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Aural Information Display
Aural displays increase information display bandwidth, promote recognition of subtle or transient information that might be overlooked in a visual display, promote attention redirection to more dynamic or interesting regions of the data, and help to preserve viewer spatial orientation when traversing large and abstract datasets.

  • Heighten situational awareness
  • Reduce information overload by utilizing aural senses
  • Present temporal information which would be missed visually
  • Intuitively present location-dependent information
  • Direct visual focus to time-critical data
  • Reduce or eliminate the need for specialized display technology such as an HMD (head-mounted display)
  • Allow the eyes to be focused on the task at hand while the user still monitors alerts, messages, and task guidance
  • Offload the visual system
Advantages of Auralization
Visual representation is limited in the number of independent dimensions of a dataset that it can simultaneously represent. In addition to spatial dimensions and a temporal dimension, a few other properties are available such as color, texture, and symbology, but these are limited in number and quickly exhausted when highly-dimensional, complex, and layered datasets are represented. By integrating a 3D aural representation to the data display, a significant number of additional dimensions can be simultaneously employed, sonified by properties such as pitch, duration, volume, timbre, and propagation properties. By adding to the number of dimensions that may be simultaneously observed during data mining and analysis, data sonification provides additional information bandwidth, thus increasing perception, recognition, and comprehension of the information hidden with a dataset.

The visual system and the auditory system have complementary strengths in data display. While visual displays can provide extremely high resolution depictions of selected local areas or datasets, identifying the interesting regions for scrutiny in a very large dataset is always a challenge. Visual strategies for attacking this problem include increasing the visual display area, increasing the data display rate, coding data of greater interest with brighter colors, etc. However, even these strategies are often insufficient – a single pixel can easily be overlooked, especially in a time-varying display. Aural scanning, alternately, can be better suited for detecting subtle or transient data, as the aural sense can scan all spatial directions simultaneously without being limited to a single focal point, and can detect data features of very short temporal duration more easily and intuitively.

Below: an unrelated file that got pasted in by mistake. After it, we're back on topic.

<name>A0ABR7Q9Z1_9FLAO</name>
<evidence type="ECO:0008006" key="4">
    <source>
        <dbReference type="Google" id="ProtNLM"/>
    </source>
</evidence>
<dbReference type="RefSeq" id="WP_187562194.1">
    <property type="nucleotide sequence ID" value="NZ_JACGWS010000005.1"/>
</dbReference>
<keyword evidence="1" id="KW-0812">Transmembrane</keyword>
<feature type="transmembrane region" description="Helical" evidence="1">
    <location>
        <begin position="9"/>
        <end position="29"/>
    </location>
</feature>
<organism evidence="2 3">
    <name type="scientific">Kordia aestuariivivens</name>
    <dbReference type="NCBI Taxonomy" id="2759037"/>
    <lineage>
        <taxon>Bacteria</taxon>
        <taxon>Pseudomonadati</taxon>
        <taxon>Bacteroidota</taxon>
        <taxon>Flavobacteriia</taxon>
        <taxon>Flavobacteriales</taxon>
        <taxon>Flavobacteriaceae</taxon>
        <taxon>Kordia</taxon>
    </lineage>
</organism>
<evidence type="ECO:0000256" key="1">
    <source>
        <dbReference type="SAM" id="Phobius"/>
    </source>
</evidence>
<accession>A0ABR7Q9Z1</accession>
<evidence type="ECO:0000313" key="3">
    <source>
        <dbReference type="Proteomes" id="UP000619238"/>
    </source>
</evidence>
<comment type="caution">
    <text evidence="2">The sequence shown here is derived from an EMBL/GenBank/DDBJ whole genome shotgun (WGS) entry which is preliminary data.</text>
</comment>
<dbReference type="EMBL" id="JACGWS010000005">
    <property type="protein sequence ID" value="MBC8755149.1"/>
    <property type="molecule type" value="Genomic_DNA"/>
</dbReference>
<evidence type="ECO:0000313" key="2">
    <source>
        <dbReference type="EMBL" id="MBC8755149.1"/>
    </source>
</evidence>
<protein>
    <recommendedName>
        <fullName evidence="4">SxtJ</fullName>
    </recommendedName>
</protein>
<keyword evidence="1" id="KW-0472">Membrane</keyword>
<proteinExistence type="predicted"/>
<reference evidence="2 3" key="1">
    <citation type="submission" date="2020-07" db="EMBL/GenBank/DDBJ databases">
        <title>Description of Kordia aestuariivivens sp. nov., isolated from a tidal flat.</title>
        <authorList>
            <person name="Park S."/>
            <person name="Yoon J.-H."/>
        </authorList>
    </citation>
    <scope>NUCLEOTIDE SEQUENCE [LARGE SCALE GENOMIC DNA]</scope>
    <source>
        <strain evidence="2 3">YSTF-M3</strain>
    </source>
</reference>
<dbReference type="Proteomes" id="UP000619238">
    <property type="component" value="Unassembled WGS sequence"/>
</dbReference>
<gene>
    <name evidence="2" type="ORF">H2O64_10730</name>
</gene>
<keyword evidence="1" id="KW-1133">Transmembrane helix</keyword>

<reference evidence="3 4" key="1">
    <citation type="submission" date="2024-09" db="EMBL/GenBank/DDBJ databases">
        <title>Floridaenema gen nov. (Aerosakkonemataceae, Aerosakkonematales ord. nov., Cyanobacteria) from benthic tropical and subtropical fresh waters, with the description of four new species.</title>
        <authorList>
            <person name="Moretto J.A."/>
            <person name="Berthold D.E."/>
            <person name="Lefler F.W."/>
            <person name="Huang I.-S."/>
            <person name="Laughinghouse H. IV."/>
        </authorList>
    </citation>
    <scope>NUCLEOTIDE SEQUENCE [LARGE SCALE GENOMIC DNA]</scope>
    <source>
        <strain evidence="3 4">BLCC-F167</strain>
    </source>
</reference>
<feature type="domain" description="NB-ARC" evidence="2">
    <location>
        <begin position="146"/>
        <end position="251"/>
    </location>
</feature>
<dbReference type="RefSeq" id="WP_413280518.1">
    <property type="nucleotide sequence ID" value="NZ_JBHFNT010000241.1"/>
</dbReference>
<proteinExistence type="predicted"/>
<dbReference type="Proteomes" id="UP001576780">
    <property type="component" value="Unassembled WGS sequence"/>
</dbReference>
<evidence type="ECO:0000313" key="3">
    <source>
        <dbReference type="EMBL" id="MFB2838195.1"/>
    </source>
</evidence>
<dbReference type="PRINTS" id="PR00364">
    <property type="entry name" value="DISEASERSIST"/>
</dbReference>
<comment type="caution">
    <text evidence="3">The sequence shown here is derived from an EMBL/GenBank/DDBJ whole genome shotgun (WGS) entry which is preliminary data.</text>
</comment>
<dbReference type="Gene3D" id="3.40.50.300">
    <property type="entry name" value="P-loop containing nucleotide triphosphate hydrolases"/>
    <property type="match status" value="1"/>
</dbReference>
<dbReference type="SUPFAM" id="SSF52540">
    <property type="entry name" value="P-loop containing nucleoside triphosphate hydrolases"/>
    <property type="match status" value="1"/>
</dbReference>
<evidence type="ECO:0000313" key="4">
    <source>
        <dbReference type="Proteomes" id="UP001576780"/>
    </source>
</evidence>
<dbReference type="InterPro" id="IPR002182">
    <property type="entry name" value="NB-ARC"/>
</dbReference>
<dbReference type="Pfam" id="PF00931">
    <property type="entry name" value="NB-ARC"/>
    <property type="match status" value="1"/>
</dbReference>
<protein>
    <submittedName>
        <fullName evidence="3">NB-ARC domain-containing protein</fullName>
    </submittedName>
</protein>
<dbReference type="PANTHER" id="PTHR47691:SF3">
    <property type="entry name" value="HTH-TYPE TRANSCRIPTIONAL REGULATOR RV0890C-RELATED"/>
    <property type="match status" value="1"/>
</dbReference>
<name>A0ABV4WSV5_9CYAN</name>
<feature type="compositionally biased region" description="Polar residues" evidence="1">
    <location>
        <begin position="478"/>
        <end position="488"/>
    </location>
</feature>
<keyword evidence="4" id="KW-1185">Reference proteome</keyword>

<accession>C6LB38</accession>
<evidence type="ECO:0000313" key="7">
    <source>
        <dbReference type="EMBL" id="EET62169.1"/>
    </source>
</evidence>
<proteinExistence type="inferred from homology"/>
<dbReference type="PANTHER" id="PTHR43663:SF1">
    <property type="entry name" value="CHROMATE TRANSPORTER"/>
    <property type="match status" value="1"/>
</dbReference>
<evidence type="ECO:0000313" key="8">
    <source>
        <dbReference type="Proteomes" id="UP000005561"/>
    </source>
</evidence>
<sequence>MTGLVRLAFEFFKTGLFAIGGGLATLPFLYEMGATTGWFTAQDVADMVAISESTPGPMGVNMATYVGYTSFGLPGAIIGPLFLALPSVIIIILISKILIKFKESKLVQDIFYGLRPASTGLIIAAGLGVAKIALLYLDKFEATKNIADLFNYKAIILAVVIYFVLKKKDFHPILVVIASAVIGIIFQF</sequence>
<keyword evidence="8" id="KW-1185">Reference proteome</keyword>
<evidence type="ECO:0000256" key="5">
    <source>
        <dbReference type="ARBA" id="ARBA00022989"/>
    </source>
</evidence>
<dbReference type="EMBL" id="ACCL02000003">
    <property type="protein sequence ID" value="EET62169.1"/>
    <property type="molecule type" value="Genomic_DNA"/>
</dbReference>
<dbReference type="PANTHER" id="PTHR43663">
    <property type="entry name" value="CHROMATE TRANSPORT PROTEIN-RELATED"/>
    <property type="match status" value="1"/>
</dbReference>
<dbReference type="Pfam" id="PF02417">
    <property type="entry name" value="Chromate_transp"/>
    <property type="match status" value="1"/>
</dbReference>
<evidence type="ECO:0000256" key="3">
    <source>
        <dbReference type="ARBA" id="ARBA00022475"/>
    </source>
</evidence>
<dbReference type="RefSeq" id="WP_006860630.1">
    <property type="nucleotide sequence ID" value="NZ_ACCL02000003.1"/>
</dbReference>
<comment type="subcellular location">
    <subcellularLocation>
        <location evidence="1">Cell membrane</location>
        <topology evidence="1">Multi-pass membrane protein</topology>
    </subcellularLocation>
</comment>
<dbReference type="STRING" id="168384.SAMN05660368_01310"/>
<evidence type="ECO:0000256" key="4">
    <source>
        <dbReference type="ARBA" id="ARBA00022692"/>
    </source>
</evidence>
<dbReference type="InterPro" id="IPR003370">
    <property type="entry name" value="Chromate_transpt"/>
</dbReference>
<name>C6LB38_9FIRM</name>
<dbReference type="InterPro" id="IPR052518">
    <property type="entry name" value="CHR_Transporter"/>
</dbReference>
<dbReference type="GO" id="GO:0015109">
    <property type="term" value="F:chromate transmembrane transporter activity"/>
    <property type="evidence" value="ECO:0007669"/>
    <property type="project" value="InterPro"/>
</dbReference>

Because humans have the ability to hear in all directions at once, spatial auralization is a compelling strategy for supporting attention attraction and redirection. This allows larger quantities of data to be scanned more quickly, with attention being properly guided to the most interesting local areas of the display on a continuous basis. Even though a data auralization can stand on its own with no visual display, we believe it can significantly enhance visual displays, and allow participants to perceive more of the displayed information.
Although in recent years significant advances have been made in virtual-reality (VR) visual immersion and visual display technology, such as head-mounted displays (HMD’s) and cave automatic virtual environments (CAVE’s) that allow spatial traversal of high-resolution 3D data, spatial orientation can be better achieved and translational movement can be better perceived when multiple sensory systems are presented with coordinated stimuli. Data visualizations can be so abstract that a viewer can lose his or her understanding of place within the dataset, when deprived of matching kinesthetic and aural cues. Aural senses allow the cues of traversal and perspective changes to be significantly reinforced.

An additional advantage of an aural display is that it supports and complements any first-person perspective visual display technology, and is not limited to any specific visual technology, such as desktop displays, CAVE’s projection walls, or HMD’s, and it will most likely be compatible with future visual display technologies as well.

Example Application: Dismounted Soldier
Soldiers in combat need as much information as possible to remain safe and perform their assigned tasks. The best possible explanation of the need for better communications is seen in the motion picture Blackhawk Down. As more body armor is added, as well as protection against chemical and biological attacks, war fighters can become isolated from their surroundings.

The addition of a wearable vectorized audio system, combined with wearable communications and control systems, provides the wearer with a broad range of advanced capabilities. ... LEARN MORE
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